Up Front and Personal

An Eyewitness to The Storm’s Wrath

By Deacon Michael Marsili

We are used to severe storms in Western Kentucky, but it was unusually warm and humid for December, and that’s never good.

An intense thunderstorm came and went around 10:30 p.m., and the power had gone out, but everything seemed to be OK.

The next morning, oddly enough, we still had no power and we had almost no cell service, but I walked around our property and looked at our neighbor’s houses; other than one tree being down, everything looked normal. I thought I should go check on the church which is about 3 miles from our house.

‘Our town and our parish community … will continue to endure a great burden of evil and suffering.”

As I drove out to Resurrection Catholic Church in Dawson Springs, it became apparent why there was no power; all the utility poles were down.

About 1½ miles from our house, it seemed every building in our small downtown area had at least some damage. I drove on, and the damage only worsened.

Whole neighborhoods were destroyed. Even though my wife, Ash, and I have lived here since high school, it was hard to recognize what I was seeing. Resurrection Church was heavily damaged; part of the roof was gone, the large glass windows blown out, the tabernacle and altar exposed to the elements.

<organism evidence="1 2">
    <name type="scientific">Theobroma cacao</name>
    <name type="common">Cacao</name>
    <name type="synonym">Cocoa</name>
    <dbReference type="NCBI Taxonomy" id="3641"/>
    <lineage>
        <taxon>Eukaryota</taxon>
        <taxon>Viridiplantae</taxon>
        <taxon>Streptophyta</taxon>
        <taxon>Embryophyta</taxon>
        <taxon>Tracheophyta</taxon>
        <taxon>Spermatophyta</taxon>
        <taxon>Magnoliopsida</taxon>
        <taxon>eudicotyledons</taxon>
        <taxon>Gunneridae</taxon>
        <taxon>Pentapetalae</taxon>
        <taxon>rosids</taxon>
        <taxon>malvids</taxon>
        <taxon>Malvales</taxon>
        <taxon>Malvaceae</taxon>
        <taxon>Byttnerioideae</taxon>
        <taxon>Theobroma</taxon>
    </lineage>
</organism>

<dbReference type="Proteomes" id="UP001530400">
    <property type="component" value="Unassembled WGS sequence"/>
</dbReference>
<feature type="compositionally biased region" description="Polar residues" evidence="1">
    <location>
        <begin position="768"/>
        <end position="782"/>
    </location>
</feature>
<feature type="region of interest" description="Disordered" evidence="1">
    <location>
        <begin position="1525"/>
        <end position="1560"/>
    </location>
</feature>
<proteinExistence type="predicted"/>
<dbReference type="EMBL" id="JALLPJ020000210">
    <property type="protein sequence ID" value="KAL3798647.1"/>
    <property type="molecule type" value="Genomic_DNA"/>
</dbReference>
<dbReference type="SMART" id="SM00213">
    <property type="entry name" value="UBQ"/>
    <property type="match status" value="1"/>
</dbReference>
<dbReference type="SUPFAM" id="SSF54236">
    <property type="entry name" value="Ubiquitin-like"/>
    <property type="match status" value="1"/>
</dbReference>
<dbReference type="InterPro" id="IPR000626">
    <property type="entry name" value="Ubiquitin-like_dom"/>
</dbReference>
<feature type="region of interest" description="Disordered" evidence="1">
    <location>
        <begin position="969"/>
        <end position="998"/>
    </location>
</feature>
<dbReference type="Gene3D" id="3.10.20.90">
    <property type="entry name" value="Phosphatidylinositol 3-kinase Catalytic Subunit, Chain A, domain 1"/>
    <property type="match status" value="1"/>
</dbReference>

The first thing to do was remove the Blessed Sacrament, which was reserved in the tabernacle.

Over the next few days, with the help of other parishioners, we salvaged all we could.

Items like vestments, liturgical books, altar cloths. Most of the things are now stored at our house; some items still reside in the section of the church least damaged.

As these efforts continued, we were making contact with our parishioners. Because of the spotty cell service, sometimes this could only be done face to face.

Amazingly, even though some have lost everything, all are alive.

The compassionate response to our town’s devastation — and our church’s — has been overwhelming.

Christ the King Catholic Church in Madisonville has had an immediate and ongoing operation that would make our military forces envious. Diocesan leadership, through Bishop Medley and Catholic Charities in the Diocese of Owensboro, has been in almost constant contact. Knights of Columbus councils from all over the state have stepped in, as well as individuals already raising money for the time to rebuild.

Our neighbors, Donnie and Rhonda Mills — longtime friends and fellow parishioners — have offered the use of a storage building next to their home as a temporary church. We will have everything ready to celebrate Mass on Christmas Eve, with Bishop Medley presiding.

Our town and our parish community have endured. They will continue to endure a great burden of evil and suffering, but from what we have all seen since the night of Dec. 10, God’s grace is truly much greater.

Deacon Michael Marsili ministers in Resurrection Parish, Dawson Springs, Kentucky.